Whether you’re a recent graduate, a millennial in a middle management post or a seasoned campaigner in the latter stages of your working life, it’s likely that two things will be at the heart of your professional motivation: money and career progression. For those approaching retirement, the desire to climb the corporate ladder will probably have receded to some degree, but for younger colleagues, achieving a promotion – and therefore commanding a higher salary – will be uppermost in their minds. It might be a promotion within the same firm, of course, but it might also equally be a move to a new company, a concept that doesn’t faze millennials and young professionals. In fact, long gone are the days of staying with one employer for years, and even decades, as today’s professionals are much more open to the idea of switching companies to progress their career.

The corporate ladder is an interesting phenomenon, as most larger companies operate with a pyramid structure, whereby there are several entry-level positions, but fewer mid-level and even fewer senior level positions available. This structure makes it more likely that a rising star may need to look elsewhere to achieve the promotion they crave. But whichever route you take there are some golden rules to climbing the corporate ladder with success that are worthy of consideration.

Identify and set your goals
One essential aspect of career progression is to have a clear idea of where you’d like to get to, as only then will you be able to plot a path to achieving it. In fact, setting goals applies across the board, whether it’s owning your own property or breaking a certain time in your half marathon. And it’s no different in the work arena. Spend some time thinking about where your aspirations lie – would you be happy with middle management or do you feel you can aim higher? Very rarely is anything achieved overnight, so map out the steps that will take you where you want to go and make a point of celebrating each time you complete one of the milestones.

Setting your short- and long-term goals can be easier if you ask yourself some simple questions, such as:

• Where am I now?
• What have I achieved in the last 12 months?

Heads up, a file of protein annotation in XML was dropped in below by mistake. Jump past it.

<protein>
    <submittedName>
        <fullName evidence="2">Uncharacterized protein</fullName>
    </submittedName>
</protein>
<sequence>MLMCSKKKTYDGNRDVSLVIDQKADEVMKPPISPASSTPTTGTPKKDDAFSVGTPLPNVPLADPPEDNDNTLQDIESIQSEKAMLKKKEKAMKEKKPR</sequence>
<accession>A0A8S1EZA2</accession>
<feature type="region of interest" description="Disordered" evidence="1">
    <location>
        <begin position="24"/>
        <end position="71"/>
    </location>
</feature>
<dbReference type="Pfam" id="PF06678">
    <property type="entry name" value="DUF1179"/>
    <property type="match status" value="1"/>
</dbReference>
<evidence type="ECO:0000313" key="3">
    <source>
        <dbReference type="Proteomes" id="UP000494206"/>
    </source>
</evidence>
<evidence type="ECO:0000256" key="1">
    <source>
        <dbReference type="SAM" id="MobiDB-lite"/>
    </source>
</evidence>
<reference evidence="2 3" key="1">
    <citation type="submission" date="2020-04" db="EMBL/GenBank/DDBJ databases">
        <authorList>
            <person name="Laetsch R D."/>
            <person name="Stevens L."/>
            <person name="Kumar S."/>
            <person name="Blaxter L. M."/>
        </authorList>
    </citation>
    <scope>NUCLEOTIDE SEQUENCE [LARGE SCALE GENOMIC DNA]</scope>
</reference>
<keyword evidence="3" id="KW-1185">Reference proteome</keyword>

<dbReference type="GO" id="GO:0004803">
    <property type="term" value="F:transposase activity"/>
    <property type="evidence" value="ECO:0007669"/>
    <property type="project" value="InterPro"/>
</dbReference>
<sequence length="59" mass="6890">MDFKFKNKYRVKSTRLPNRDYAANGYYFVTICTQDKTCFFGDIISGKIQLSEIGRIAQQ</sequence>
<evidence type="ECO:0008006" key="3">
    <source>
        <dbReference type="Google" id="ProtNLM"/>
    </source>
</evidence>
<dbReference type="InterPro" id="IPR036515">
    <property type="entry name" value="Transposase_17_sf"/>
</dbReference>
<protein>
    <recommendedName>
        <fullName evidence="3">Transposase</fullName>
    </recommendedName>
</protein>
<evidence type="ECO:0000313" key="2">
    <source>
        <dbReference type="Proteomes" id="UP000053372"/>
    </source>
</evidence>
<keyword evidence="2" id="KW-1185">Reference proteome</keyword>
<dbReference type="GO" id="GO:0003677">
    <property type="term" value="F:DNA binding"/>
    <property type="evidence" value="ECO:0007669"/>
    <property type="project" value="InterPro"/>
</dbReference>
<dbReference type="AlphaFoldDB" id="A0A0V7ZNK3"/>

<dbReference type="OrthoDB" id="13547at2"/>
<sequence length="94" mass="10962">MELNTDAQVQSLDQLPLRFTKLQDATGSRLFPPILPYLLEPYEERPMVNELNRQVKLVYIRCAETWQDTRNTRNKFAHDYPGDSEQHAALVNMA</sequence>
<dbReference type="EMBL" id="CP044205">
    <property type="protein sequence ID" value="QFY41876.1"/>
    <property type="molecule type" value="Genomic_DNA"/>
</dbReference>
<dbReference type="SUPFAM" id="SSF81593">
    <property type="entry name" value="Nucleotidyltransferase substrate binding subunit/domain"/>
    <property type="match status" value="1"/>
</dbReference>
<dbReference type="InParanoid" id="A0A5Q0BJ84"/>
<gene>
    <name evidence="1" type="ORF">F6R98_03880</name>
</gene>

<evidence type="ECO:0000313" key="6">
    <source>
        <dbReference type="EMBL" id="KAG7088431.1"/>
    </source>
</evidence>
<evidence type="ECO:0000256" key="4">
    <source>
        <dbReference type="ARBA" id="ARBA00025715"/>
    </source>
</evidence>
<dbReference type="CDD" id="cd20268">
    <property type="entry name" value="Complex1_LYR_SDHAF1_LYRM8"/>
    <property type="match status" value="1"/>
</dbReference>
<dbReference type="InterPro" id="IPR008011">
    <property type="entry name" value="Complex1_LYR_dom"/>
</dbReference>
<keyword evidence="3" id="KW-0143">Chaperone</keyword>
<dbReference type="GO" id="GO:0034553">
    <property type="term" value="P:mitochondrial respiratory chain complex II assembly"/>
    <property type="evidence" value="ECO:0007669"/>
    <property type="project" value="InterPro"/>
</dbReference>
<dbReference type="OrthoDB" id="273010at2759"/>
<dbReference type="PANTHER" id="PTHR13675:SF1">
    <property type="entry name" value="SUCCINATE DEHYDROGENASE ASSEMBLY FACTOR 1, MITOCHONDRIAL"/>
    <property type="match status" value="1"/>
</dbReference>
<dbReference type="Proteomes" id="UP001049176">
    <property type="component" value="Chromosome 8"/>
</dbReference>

• Where do my strengths lie?
• What are my weaknesses?
• How can I address them?
• Where do I want to be this time next year?
• Does my boss agree with that assessment?

If you’re not too confident about the goals you should be setting, talk to your family, your friends, your colleagues and even your boss to gain some insight. Moreover, by talking to your manager about your goal setting, you’re also letting them know that you’re keen to progress your career.

Create a plan
As with most things in life, if you fail to plan, you plan to fail, so make sure that you put together a clear plan of how you think you can achieve your goals.

If your career goals are ambitious you’ll need to get your name out there and build your network of contacts. Developing a strong in-person and online network can be invaluable when it comes to seeking out opportunities for progression, so don’t be afraid to talk to people.

Work harder and smarter
Demonstrating that you’re prepared to go the extra mile will potentially help you develop your career where you are and will also set you up should you decide to move on. Going above and beyond, volunteering for high-profile projects and making yourself the go-to person won’t only catch the eye but should also guarantee that you receive a glowing reference when you leave.

Make yourself an asset
A key aspect of climbing the corporate ladder is to become so much more than the person behind the desk. Focus on expanding your knowledge and skills by signing up for any training that’s available, whether that’s at work or outside. Investing in yourself will generate rewards in the future. It can also be beneficial to observe the behaviour of those colleagues who are at the next level and to start thinking like a senior manager. How do they behave? How do they operate? What language do they use? And finally, you’re more likely to succeed in climbing the corporate ladder if you’re a team player, so concentrate on building relationships and contributing wherever you can, even if it’s outside your formal job role.

Owner of Exact Sourcing, Rosa dos Santos, has seen lots of candidates strive to develop their careers and she believes that the fundamentals apply as much today as they ever have done. ‘Young professionals tend to be very ambitious in terms of career progression, but it’s important both to be realistic as to what’s possible and to focus on some key areas in order to be successful,’ comments Rosa. ‘For example, a strategic approach can be helpful. Take time to set your goals and develop a plan for achieving them. Look for opportunities to contribute and to think and act like a colleague who’s more senior than you. Visibility is a big factor, so always strive to be top of mind with the management team and that will stand you in good stead for your next promotion, whether that’s with your current employer or elsewhere.’

Exact Sourcing is a recruitment agency in Cambridge and Newmarket, and we also serve Ely, Bury St Edmunds, Haverhill, Royston and Sawston. If you’re keen to climb the corporate ladder and would like some assistance, please contact us for an initial chat.